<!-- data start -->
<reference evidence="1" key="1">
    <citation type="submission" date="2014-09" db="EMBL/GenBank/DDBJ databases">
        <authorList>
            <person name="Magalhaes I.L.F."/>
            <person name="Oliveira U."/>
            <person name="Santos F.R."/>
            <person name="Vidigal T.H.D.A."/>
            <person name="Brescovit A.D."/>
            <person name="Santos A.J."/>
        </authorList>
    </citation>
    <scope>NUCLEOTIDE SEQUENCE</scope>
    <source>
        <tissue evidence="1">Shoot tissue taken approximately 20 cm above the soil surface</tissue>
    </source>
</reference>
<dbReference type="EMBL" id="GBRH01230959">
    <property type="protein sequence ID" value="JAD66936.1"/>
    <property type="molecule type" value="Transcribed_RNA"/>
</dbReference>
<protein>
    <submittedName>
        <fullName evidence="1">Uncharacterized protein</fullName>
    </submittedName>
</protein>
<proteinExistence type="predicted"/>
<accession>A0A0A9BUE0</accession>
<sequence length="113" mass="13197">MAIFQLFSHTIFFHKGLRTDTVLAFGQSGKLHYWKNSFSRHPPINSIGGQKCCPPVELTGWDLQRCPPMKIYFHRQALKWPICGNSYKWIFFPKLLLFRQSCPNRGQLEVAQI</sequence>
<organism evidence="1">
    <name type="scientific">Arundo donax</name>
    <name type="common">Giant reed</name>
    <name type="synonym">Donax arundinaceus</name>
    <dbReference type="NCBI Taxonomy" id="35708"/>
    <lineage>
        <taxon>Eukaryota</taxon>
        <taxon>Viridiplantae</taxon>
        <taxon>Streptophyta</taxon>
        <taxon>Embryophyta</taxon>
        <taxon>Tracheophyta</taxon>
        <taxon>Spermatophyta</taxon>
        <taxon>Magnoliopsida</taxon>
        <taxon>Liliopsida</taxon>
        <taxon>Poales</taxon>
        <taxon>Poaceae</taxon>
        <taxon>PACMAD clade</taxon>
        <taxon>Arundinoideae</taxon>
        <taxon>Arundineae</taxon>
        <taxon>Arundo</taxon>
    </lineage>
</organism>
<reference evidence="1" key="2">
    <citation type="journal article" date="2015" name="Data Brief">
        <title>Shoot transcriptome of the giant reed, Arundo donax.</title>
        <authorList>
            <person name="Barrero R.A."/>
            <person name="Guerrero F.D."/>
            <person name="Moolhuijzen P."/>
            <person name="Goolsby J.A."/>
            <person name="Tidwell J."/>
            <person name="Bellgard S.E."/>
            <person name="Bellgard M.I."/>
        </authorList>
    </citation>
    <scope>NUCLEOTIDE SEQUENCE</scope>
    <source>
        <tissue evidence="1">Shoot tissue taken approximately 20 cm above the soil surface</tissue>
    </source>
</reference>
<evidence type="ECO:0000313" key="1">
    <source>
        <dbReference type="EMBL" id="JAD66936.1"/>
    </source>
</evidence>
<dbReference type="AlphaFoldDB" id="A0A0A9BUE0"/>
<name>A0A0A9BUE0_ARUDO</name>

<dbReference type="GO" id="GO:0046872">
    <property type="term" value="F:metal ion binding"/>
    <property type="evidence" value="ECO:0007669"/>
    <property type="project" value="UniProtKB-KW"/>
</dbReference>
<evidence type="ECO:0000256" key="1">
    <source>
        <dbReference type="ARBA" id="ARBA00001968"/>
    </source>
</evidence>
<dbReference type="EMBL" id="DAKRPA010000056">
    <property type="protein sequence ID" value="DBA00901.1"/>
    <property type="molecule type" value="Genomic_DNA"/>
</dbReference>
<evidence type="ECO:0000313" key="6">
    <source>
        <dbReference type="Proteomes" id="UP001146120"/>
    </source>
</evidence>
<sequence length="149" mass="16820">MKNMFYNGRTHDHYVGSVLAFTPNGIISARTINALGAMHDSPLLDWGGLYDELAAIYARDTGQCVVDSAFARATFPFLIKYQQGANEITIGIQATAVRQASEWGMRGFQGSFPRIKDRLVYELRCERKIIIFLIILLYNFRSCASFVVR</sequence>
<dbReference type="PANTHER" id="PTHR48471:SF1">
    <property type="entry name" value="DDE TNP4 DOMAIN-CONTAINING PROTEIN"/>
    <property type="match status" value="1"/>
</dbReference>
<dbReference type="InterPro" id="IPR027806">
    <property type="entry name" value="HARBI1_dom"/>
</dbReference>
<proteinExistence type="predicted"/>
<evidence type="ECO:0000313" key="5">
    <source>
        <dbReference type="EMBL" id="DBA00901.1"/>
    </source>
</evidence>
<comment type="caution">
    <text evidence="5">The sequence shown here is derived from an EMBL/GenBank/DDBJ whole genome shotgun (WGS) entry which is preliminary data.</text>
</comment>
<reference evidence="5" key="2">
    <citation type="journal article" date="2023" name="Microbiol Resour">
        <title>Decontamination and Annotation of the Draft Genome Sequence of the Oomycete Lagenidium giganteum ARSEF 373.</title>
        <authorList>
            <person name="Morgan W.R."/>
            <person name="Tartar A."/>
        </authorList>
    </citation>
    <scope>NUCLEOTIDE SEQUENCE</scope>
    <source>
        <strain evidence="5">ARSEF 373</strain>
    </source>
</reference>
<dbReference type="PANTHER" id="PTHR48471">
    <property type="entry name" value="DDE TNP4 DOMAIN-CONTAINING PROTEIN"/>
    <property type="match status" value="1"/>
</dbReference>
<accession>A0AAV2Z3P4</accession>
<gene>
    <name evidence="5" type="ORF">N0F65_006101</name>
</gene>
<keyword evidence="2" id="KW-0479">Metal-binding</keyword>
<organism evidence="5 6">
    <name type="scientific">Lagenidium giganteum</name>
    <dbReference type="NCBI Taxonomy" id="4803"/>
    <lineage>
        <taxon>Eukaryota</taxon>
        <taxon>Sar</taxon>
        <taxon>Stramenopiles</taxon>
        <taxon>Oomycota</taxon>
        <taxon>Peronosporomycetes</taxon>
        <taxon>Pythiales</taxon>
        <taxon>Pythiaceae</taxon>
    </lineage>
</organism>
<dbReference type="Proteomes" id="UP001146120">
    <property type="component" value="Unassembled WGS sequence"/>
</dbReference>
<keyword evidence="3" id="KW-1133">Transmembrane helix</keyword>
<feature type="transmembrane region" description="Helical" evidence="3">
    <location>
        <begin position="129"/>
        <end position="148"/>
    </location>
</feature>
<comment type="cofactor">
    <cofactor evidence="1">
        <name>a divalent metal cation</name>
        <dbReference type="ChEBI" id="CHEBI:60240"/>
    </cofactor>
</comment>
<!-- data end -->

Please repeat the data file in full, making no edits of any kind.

<reference evidence="1" key="1">
    <citation type="submission" date="2014-09" db="EMBL/GenBank/DDBJ databases">
        <authorList>
            <person name="Magalhaes I.L.F."/>
            <person name="Oliveira U."/>
            <person name="Santos F.R."/>
            <person name="Vidigal T.H.D.A."/>
            <person name="Brescovit A.D."/>
            <person name="Santos A.J."/>
        </authorList>
    </citation>
    <scope>NUCLEOTIDE SEQUENCE</scope>
    <source>
        <tissue evidence="1">Shoot tissue taken approximately 20 cm above the soil surface</tissue>
    </source>
</reference>
<dbReference type="EMBL" id="GBRH01230959">
    <property type="protein sequence ID" value="JAD66936.1"/>
    <property type="molecule type" value="Transcribed_RNA"/>
</dbReference>
<protein>
    <submittedName>
        <fullName evidence="1">Uncharacterized protein</fullName>
    </submittedName>
</protein>
<proteinExistence type="predicted"/>
<accession>A0A0A9BUE0</accession>
<sequence length="113" mass="13197">MAIFQLFSHTIFFHKGLRTDTVLAFGQSGKLHYWKNSFSRHPPINSIGGQKCCPPVELTGWDLQRCPPMKIYFHRQALKWPICGNSYKWIFFPKLLLFRQSCPNRGQLEVAQI</sequence>
<organism evidence="1">
    <name type="scientific">Arundo donax</name>
    <name type="common">Giant reed</name>
    <name type="synonym">Donax arundinaceus</name>
    <dbReference type="NCBI Taxonomy" id="35708"/>
    <lineage>
        <taxon>Eukaryota</taxon>
        <taxon>Viridiplantae</taxon>
        <taxon>Streptophyta</taxon>
        <taxon>Embryophyta</taxon>
        <taxon>Tracheophyta</taxon>
        <taxon>Spermatophyta</taxon>
        <taxon>Magnoliopsida</taxon>
        <taxon>Liliopsida</taxon>
        <taxon>Poales</taxon>
        <taxon>Poaceae</taxon>
        <taxon>PACMAD clade</taxon>
        <taxon>Arundinoideae</taxon>
        <taxon>Arundineae</taxon>
        <taxon>Arundo</taxon>
    </lineage>
</organism>
<reference evidence="1" key="2">
    <citation type="journal article" date="2015" name="Data Brief">
        <title>Shoot transcriptome of the giant reed, Arundo donax.</title>
        <authorList>
            <person name="Barrero R.A."/>
            <person name="Guerrero F.D."/>
            <person name="Moolhuijzen P."/>
            <person name="Goolsby J.A."/>
            <person name="Tidwell J."/>
            <person name="Bellgard S.E."/>
            <person name="Bellgard M.I."/>
        </authorList>
    </citation>
    <scope>NUCLEOTIDE SEQUENCE</scope>
    <source>
        <tissue evidence="1">Shoot tissue taken approximately 20 cm above the soil surface</tissue>
    </source>
</reference>
<evidence type="ECO:0000313" key="1">
    <source>
        <dbReference type="EMBL" id="JAD66936.1"/>
    </source>
</evidence>
<dbReference type="AlphaFoldDB" id="A0A0A9BUE0"/>
<name>A0A0A9BUE0_ARUDO</name>

<dbReference type="GO" id="GO:0046872">
    <property type="term" value="F:metal ion binding"/>
    <property type="evidence" value="ECO:0007669"/>
    <property type="project" value="UniProtKB-KW"/>
</dbReference>
<evidence type="ECO:0000256" key="1">
    <source>
        <dbReference type="ARBA" id="ARBA00001968"/>
    </source>
</evidence>
<dbReference type="EMBL" id="DAKRPA010000056">
    <property type="protein sequence ID" value="DBA00901.1"/>
    <property type="molecule type" value="Genomic_DNA"/>
</dbReference>
<evidence type="ECO:0000313" key="6">
    <source>
        <dbReference type="Proteomes" id="UP001146120"/>
    </source>
</evidence>
<sequence length="149" mass="16820">MKNMFYNGRTHDHYVGSVLAFTPNGIISARTINALGAMHDSPLLDWGGLYDELAAIYARDTGQCVVDSAFARATFPFLIKYQQGANEITIGIQATAVRQASEWGMRGFQGSFPRIKDRLVYELRCERKIIIFLIILLYNFRSCASFVVR</sequence>
<dbReference type="PANTHER" id="PTHR48471:SF1">
    <property type="entry name" value="DDE TNP4 DOMAIN-CONTAINING PROTEIN"/>
    <property type="match status" value="1"/>
</dbReference>
<dbReference type="InterPro" id="IPR027806">
    <property type="entry name" value="HARBI1_dom"/>
</dbReference>
<proteinExistence type="predicted"/>
<evidence type="ECO:0000313" key="5">
    <source>
        <dbReference type="EMBL" id="DBA00901.1"/>
    </source>
</evidence>
<comment type="caution">
    <text evidence="5">The sequence shown here is derived from an EMBL/GenBank/DDBJ whole genome shotgun (WGS) entry which is preliminary data.</text>
</comment>
<reference evidence="5" key="2">
    <citation type="journal article" date="2023" name="Microbiol Resour">
        <title>Decontamination and Annotation of the Draft Genome Sequence of the Oomycete Lagenidium giganteum ARSEF 373.</title>
        <authorList>
            <person name="Morgan W.R."/>
            <person name="Tartar A."/>
        </authorList>
    </citation>
    <scope>NUCLEOTIDE SEQUENCE</scope>
    <source>
        <strain evidence="5">ARSEF 373</strain>
    </source>
</reference>
<dbReference type="PANTHER" id="PTHR48471">
    <property type="entry name" value="DDE TNP4 DOMAIN-CONTAINING PROTEIN"/>
    <property type="match status" value="1"/>
</dbReference>
<accession>A0AAV2Z3P4</accession>
<gene>
    <name evidence="5" type="ORF">N0F65_006101</name>
</gene>
<keyword evidence="2" id="KW-0479">Metal-binding</keyword>
<organism evidence="5 6">
    <name type="scientific">Lagenidium giganteum</name>
    <dbReference type="NCBI Taxonomy" id="4803"/>
    <lineage>
        <taxon>Eukaryota</taxon>
        <taxon>Sar</taxon>
        <taxon>Stramenopiles</taxon>
        <taxon>Oomycota</taxon>
        <taxon>Peronosporomycetes</taxon>
        <taxon>Pythiales</taxon>
        <taxon>Pythiaceae</taxon>
    </lineage>
</organism>
<dbReference type="Proteomes" id="UP001146120">
    <property type="component" value="Unassembled WGS sequence"/>
</dbReference>
<keyword evidence="3" id="KW-1133">Transmembrane helix</keyword>
<feature type="transmembrane region" description="Helical" evidence="3">
    <location>
        <begin position="129"/>
        <end position="148"/>
    </location>
</feature>
<comment type="cofactor">
    <cofactor evidence="1">
        <name>a divalent metal cation</name>
        <dbReference type="ChEBI" id="CHEBI:60240"/>
    </cofactor>
</comment>